It may be tempting for religious studies scholars to take advantage of this historical moment by deploying one-dimensional explanations of religion to justify our own usefulness to the academy and to the nation. But even if we have to admit our ignorance, or just say that it’s complicated, it is better to resist further propagating or reinforcing simplistic conceptions of Islam, or of religion in general. Instead, we should spend more time exposing the political contexts in which popular understandings of Islam and religion more broadly are generated, disseminated, and used. And if we must produce a sound-bite about Islam’s role in making violence for the media, then let it be this: “Islam is not the cause of violence, but it does offer one means of resistance to U.S. political, military, and economic domination in Muslim lands.”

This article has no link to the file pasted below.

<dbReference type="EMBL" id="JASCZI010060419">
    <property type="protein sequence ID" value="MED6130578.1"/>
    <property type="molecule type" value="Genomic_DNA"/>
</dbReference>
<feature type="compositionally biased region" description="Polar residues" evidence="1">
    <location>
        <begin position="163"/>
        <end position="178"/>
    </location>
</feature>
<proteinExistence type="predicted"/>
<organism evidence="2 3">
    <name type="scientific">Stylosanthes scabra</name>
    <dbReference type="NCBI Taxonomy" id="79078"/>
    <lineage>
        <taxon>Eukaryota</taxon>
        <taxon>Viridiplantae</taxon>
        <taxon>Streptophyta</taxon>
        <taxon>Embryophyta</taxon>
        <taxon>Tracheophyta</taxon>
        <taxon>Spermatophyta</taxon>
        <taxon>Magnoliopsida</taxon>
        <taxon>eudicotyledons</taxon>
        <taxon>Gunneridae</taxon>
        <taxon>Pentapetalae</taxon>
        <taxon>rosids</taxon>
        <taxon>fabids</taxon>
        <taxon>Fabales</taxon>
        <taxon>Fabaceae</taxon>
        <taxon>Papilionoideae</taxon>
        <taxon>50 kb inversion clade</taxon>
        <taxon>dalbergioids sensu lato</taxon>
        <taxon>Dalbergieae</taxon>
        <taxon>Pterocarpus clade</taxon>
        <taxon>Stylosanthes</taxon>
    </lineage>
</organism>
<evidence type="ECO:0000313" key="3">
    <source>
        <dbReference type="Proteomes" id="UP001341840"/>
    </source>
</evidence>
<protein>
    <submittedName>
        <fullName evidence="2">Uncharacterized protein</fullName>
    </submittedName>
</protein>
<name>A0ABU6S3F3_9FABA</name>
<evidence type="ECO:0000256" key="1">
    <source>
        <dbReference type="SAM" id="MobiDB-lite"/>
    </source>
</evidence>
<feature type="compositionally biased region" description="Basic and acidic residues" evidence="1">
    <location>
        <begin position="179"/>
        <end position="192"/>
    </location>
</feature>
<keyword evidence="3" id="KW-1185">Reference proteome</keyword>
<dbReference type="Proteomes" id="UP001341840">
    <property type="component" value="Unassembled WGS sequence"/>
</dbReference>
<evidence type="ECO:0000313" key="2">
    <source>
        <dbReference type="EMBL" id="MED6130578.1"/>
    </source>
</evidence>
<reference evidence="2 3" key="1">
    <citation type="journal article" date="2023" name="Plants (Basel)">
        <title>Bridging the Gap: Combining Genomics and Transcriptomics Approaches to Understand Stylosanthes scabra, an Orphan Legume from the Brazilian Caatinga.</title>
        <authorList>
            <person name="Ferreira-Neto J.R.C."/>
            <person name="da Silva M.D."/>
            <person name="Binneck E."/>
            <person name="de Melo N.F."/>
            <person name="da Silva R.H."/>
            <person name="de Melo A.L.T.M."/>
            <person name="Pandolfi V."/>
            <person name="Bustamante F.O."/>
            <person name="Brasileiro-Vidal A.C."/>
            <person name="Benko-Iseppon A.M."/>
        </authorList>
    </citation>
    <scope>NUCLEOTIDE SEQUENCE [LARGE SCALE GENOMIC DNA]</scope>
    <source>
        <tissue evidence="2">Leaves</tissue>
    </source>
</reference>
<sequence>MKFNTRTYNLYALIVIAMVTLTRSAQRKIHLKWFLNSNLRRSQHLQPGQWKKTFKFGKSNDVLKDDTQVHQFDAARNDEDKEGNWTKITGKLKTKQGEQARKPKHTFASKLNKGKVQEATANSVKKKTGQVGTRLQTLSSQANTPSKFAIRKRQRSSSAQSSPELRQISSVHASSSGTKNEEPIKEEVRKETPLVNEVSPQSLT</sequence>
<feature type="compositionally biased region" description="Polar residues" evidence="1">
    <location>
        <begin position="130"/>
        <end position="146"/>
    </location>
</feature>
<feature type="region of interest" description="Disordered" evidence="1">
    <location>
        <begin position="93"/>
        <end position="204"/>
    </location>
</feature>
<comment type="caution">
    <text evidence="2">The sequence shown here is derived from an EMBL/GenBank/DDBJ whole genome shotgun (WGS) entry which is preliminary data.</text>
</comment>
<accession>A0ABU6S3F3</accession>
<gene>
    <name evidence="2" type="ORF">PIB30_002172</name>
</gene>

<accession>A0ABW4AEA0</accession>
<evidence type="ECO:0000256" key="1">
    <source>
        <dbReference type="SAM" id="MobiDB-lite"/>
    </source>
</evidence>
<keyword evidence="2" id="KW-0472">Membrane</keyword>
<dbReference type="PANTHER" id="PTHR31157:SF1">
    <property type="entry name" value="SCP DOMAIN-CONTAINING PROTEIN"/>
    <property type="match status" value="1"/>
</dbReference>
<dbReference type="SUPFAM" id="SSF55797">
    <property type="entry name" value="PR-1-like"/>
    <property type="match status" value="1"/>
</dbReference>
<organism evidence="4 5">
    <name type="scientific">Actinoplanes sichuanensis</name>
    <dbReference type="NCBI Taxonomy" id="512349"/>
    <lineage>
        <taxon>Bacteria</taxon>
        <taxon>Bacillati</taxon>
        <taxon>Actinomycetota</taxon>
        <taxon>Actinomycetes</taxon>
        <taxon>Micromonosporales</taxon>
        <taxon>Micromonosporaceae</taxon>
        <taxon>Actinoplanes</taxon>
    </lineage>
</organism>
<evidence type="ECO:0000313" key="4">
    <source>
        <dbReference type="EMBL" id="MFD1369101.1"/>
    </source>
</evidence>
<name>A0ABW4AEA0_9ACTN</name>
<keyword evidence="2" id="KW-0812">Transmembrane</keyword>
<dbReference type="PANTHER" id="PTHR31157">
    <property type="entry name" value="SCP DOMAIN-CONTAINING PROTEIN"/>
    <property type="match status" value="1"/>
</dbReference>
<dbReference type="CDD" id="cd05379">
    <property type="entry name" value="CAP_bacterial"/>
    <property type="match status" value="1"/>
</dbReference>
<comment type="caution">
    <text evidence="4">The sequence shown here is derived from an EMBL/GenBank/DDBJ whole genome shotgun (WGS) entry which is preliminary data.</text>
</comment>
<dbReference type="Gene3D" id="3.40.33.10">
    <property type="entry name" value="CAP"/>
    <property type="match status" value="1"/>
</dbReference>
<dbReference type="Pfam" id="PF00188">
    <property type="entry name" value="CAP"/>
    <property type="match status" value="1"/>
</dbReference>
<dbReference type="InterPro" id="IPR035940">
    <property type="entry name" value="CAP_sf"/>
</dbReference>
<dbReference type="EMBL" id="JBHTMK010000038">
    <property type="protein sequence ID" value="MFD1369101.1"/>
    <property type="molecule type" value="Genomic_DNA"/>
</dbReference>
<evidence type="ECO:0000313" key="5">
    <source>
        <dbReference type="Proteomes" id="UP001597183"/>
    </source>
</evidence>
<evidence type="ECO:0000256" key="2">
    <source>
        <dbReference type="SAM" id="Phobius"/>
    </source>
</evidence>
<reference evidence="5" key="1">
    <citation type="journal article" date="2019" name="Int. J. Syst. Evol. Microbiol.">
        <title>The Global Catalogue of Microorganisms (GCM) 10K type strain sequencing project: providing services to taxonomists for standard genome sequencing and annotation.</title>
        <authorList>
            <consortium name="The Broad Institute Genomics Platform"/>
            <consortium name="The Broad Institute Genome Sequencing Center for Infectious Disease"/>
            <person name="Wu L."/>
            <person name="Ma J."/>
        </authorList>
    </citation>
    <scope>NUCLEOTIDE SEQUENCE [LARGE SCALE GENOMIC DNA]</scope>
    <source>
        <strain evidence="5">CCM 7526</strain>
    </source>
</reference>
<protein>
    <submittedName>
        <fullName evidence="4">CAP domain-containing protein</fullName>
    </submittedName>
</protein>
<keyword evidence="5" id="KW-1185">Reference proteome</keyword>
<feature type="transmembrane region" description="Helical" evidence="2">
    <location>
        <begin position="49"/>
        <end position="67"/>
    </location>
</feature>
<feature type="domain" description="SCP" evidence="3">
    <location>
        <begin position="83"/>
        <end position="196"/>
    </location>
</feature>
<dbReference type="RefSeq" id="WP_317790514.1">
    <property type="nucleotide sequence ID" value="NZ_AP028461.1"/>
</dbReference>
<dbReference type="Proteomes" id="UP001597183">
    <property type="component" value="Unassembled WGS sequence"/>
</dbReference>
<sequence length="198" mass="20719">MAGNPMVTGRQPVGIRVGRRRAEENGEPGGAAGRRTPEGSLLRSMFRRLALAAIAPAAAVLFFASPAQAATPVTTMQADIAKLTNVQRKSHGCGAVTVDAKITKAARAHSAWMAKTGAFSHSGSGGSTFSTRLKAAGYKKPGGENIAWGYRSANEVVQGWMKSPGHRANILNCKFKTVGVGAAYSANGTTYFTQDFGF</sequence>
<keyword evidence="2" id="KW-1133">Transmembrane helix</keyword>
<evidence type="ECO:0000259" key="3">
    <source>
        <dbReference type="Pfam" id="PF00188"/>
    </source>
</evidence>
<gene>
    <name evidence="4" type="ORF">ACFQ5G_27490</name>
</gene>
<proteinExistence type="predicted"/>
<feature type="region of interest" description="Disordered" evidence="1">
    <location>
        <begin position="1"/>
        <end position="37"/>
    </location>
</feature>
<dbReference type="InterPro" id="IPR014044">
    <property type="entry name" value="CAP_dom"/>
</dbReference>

Time: A Khutbah

اقترب للناس حسابهم و هم في غفلة معرضون (۱) ما ياتيهم من ذكر من ربهم محدث إلا استمعوه و هم يلعبون (۲) لاهية قلوبهم و أسرو النجوى الذين ظلموا هل هذآ إلا بشر مثلكم أفتاتون السحر و أنتم تبصرون (٣) قال ربى يعلم القول في السماء و الأرض و هو السميع العليم (٤)

Mankind’s Reckoning has drawn very close to them, yet they heedlessly turn away (1). No fresh reminder comes to them from their Lord without their listening to it as if it was a game (2). Their hearts are distracted. Those who do wrong confer together secretly, saying, ‘Is this man anything but a human being like yourselves? Do you succumb to magic with your eyes wide open?’ (3). Say: ‘My Lord knows what is said in heaven and earth. He is the All-Hearing, the All-Knowing.’ (4). [Qur’an: 21: 1-5]

ألهاكم التكاثر حتى زرتم المقابر كلا سوف سيعلمون ثم كلا سيعلمون

You are distracted in excessive accumulation! So much so, that you visit graves. No!, you will come to know. No indeed!, you will come to know! [Qur’an: 102: 1-4]